Working definition of amateur boatbuilder: can build what he wants and doesn't have to sell it when done.
The Final Bits
The oars are done and oarlocks installed. I can tell you in retrospect that the elegant serving (rope work) on the oar locks did not protect the wood.
The line was 1/8" dacron painted with shellac, and it marred up the paint on the oars immediately. It was cut off and the traditional loom leathers were sewn on.
I made these leathers 10" long and put a 1/4" Dacron turks head collar just outside the square loom as a stop. This worked much better.
The steering oar has a custom bracket based on the museum drawings that bolts to the back deck. The cut out shown on the horizontal surface gives a more fair bearing for the oar shaft. The two contact surfaces and the restraining lanyard were also covered with leather.
All my spars were made from a pile of 16' spruce 2x4's I bought at the local lumber store. I made the main mast as wide as I could using three pieces (3.5"). The masthead was fitted with a three eye collar for the halyards. All the other spars were scaled up using the dimensions for the Catspaw dinghy; the handbook I bought to build that boat 25 years ago still comes in handy.
The photo above shows the spars in various stages of round: from left to right, mizzen mast, main mast, main sprit, mizz sprit, mizz boom. The next photo shows them sealed with the oil/pine tar mix, with sheave on the main sprit, masthead collar etc.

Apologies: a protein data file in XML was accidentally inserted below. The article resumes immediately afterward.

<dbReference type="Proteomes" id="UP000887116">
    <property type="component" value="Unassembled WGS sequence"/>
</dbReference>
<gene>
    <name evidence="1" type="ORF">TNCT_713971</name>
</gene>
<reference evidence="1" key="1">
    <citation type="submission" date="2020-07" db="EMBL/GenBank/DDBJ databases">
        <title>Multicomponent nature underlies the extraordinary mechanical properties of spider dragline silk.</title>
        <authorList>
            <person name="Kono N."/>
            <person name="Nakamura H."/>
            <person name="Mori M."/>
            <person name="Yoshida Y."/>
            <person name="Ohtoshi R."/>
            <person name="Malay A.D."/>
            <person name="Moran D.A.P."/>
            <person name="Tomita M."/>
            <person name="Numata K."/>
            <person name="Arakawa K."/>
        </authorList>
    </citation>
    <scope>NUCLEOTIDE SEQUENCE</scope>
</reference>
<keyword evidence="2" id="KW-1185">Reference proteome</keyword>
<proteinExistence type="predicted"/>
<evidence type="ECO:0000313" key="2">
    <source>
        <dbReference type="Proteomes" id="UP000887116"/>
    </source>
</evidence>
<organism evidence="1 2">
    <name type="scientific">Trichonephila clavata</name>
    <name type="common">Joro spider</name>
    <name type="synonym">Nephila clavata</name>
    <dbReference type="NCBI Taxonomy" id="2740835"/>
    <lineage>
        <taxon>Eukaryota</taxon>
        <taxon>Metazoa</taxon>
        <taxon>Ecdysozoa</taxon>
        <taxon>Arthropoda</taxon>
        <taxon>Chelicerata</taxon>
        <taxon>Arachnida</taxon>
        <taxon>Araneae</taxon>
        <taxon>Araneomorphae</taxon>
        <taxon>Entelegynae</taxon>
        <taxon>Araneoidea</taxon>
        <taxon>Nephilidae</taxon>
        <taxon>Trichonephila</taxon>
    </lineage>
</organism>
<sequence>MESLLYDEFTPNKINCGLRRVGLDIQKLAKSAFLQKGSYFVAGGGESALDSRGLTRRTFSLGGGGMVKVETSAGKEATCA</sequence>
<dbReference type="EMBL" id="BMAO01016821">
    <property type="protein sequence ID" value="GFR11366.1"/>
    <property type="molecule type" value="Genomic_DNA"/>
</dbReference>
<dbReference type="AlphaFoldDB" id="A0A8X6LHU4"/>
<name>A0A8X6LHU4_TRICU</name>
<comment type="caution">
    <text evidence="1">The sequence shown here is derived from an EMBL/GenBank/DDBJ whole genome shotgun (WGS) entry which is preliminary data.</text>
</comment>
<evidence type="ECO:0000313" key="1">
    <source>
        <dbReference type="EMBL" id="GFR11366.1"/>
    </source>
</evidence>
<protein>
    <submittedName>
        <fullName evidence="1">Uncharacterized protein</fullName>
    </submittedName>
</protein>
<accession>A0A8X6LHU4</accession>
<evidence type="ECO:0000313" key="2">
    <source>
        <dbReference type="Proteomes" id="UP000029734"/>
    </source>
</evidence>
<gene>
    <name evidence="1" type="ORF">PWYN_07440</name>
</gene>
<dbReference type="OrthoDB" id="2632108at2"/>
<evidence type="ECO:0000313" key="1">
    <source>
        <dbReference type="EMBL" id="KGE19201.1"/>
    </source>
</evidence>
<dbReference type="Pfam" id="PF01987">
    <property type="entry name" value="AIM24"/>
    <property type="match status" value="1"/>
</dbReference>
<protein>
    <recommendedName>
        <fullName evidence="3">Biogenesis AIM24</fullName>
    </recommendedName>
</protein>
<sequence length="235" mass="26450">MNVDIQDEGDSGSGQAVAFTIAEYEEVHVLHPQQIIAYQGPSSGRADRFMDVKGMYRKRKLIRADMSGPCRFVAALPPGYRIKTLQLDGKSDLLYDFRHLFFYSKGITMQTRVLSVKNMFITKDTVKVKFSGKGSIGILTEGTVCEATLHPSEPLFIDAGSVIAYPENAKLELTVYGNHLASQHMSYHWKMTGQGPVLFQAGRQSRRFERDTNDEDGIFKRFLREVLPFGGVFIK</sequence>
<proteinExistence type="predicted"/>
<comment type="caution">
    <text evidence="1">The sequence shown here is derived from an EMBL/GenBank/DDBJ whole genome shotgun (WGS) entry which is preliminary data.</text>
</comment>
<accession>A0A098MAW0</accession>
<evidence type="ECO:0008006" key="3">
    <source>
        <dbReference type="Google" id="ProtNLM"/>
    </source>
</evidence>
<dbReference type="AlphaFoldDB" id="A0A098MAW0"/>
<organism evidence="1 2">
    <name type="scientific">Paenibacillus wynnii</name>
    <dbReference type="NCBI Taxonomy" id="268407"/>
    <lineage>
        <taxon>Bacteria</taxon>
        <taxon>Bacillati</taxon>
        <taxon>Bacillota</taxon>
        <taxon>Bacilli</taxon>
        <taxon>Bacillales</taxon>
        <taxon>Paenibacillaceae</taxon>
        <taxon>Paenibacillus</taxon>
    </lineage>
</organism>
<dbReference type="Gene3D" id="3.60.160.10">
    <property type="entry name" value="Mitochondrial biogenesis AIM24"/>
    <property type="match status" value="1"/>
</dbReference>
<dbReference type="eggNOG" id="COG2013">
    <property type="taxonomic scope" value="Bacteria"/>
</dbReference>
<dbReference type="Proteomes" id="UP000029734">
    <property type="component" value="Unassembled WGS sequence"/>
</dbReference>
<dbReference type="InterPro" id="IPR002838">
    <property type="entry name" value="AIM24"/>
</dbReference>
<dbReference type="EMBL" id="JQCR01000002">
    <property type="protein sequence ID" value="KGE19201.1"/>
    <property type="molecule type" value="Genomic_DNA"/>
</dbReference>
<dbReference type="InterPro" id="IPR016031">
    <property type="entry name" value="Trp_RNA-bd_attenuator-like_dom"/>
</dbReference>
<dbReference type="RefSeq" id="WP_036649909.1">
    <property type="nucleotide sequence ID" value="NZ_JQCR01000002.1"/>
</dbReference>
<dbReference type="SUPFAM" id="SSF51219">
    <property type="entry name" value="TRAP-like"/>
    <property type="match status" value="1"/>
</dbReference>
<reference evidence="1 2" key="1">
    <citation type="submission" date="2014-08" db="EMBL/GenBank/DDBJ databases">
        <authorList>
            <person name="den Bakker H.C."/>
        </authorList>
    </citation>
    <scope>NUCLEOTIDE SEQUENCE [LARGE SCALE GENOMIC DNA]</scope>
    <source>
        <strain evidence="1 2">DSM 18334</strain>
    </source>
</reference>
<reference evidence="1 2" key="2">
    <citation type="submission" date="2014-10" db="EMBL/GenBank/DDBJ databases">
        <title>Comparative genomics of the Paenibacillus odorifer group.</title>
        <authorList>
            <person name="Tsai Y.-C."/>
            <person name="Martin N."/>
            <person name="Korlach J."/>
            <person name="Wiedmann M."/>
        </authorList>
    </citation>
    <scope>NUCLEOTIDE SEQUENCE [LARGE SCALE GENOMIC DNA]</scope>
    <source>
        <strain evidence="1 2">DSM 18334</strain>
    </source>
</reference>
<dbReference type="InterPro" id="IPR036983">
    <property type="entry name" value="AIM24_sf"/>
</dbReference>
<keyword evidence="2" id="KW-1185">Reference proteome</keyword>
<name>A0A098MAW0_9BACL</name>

The two pieces on the left fit together and elongate through the brass rings (like a stunsail boom) for the mainsail when running downwind. The brass rings are seized into turks heads, and a free end of line holds a peg; when the rings jam on the square loom, the pegs are inserted to hold it fully extended.
This boom is stowed, along with two oars and the boat hook, on leather slings on the side of the centerboard case.
The masts are leathered where they pass through the thwarts using an old drive belt.
I waited until the spars were done before finalizing the fit of the masts. Despite the best draftsmanship there is no substitute for the direct visualization of the rake and plumb lines of the masts.
Photos above show the main mast being fitted to the first thwart .The visually determined position of the mast gate differed by 1/4" from the measured position; 1/4" adds up to a lot over 16': refer to photo below.
The mast gates were made with a coping saw, surprising fast and a lot cheaper than buying a 4" hole saw.
Here is the second position gate installed; the holes on either side are for belaying pins.
The mizzen was set up the same way and the thwart drilled.
Photo below shows the second mainmast mast step; note the drainage hole in the bottom of the socket and the rivet aft to keep the hole from splitting out. This step fits between two floor frames to prevent fore and aft movement.
While waiting for the sails to be finished, I went on to build the rudder. This consisted of two pieces of 1/2" ply glued together with 3/8 oak cheeks on the sides, to fit the gudgeons and pintles from Classic Marine. The rudder was faired, especially at the trailing edge; the photo of the ply layers shows this well.